Artist: Matt Mullican
Venue: ProjecteSD, Barcelona
Exhibition Title: City
Date: November 22, 2011 – February 18, 2012
Full gallery of images, press release and link available after the jump.
Images courtesy of ProjecteSD, Barcelona. Photos by Gasull Fotografia.
American artist Matt Mullican is a unique figure in today’s contemporary art scene. For over three decades, he has created a complex body of work concerned with systems of knowledge, meaning, language, and signification. Ranging from schematic diagrams and arcane symbols to explicit text-based drawings, installations, and self-created cosmologies, Mullican’s work classifies orders, describes, maps, and represents an understanding of the world. His works can only be read in relation to each other; a relation that exists through language and signs, through repetition, rhyme and association.
The subject of Mullican’s third solo show at ProjecteSD is the city. In an intricate extraordinary installation of more than 400 individual works, including never-before-shown drawings, sketches, all sort of prints, photocopies, material extracted from notebooks, rubbings, video, and computer generated works, most of them works on paper, the exhibition is a dazzling comprehensive presentation of Mullican’s research on his idea of the “city”.
The city, according to Mullican, “is an abstraction of ways of understanding things. It’s like the interface of our experience that represents the ways that we experience things”.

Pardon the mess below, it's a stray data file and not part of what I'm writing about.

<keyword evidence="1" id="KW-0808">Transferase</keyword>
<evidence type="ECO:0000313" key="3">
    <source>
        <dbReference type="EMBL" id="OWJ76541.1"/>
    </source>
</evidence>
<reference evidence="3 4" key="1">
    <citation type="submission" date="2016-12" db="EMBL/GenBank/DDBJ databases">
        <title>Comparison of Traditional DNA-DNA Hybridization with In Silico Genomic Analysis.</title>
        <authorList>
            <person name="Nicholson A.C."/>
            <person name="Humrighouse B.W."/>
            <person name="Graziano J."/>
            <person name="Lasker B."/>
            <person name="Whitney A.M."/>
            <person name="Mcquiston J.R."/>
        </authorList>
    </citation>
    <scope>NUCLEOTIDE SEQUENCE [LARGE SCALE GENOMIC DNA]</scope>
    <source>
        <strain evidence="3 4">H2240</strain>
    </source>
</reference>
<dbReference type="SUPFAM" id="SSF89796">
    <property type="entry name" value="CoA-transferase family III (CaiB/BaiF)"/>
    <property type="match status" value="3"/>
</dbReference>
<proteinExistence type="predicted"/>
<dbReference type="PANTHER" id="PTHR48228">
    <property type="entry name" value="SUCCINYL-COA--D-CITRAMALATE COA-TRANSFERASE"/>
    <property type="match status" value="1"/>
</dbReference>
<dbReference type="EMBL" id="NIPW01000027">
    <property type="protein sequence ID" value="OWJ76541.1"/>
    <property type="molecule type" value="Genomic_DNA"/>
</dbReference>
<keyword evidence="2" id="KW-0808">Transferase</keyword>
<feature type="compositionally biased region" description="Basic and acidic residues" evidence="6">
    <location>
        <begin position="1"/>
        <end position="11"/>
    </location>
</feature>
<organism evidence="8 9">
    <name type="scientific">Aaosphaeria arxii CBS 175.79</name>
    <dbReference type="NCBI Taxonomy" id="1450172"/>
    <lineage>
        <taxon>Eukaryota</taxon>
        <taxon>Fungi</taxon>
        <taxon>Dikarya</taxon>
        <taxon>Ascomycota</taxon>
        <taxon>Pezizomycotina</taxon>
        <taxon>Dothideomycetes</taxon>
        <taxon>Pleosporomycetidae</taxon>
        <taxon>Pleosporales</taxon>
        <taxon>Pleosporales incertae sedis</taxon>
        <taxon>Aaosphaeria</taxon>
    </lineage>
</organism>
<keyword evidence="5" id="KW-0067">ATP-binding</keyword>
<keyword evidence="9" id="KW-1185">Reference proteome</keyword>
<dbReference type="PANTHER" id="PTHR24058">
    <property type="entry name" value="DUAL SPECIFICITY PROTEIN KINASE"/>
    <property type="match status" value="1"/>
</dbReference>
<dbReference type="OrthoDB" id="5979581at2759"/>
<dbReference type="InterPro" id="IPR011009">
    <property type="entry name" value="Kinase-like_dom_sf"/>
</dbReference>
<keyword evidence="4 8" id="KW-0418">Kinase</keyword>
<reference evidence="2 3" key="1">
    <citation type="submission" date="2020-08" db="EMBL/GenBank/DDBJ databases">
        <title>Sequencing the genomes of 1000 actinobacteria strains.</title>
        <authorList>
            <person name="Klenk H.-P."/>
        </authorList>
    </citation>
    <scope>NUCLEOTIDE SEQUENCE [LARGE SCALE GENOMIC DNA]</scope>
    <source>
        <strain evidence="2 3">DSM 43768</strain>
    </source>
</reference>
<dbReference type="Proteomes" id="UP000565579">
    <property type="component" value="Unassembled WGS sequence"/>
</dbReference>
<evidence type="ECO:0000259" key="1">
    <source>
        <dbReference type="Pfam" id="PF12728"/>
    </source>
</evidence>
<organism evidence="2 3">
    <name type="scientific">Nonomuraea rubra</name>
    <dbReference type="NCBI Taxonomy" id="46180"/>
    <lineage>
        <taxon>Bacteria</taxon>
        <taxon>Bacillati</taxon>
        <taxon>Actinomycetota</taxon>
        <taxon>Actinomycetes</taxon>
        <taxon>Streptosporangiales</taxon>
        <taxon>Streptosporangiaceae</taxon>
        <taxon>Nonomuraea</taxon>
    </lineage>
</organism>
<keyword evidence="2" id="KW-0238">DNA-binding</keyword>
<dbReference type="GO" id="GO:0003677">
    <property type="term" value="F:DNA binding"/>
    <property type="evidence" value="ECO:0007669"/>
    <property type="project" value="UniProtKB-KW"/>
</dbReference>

Strongly linked to Mullican’s view of the notion of “city” and “architecture” is the idea of the chart and his vocabulary of signs, devised in an attempt to create models of understanding processes which determine orientation in reality and their structuring. The chart, according to the artist, represents a map of the world. Mullican’s earliest charts where he showed architecture date back to the mid-seventies. There were also gouaches with pavilions from this time. But it is since the mid-eighties, that the artist sketches models and plans of imaginary cities. Mullican’s cities are maps as well as layouts and encyclopaedical charts. They are abstract prototypes, attempts to appropriate systematically to the world, by using all sorts of methods and instruments, from simple diagrams to advanced computer animation.
Collected photographs of real cities, photographs xeroxed from books, documentation, preliminary sketches for public projects, the computer project city, maps, plans, buildings, train stations, older and new prints, notes, texts, blueprints of city charts, line drawings, plotter drawings, rubbings on canvas, the virtual environment, an old movie showing New York city in 1935 and countless city charts that repeat themselves throughout the show. An endless range of material, information, details, in all media which constitute and try to portrait the process, the work and the development of Mullican’s complex body of work around the idea of his imaginary city. A city which cannot be defined as a place or a site, but as a way to perceive reality, a memory of an experience and a system constructed in accordance with Mullican’s personal visual vocabulary and cosmological order.
The exhibition is in equal parts a visceral experience and intellectual exercise, and shows clearly Mullican’s preoccupation with cataloguing and a compulsion to order the world that is so strong it seems to edge back into chaos. Through its complexity, Mullican’s oeuvre contains a strange melancholy moment, which finally exposes man’s impetus to classify the world as a utopia.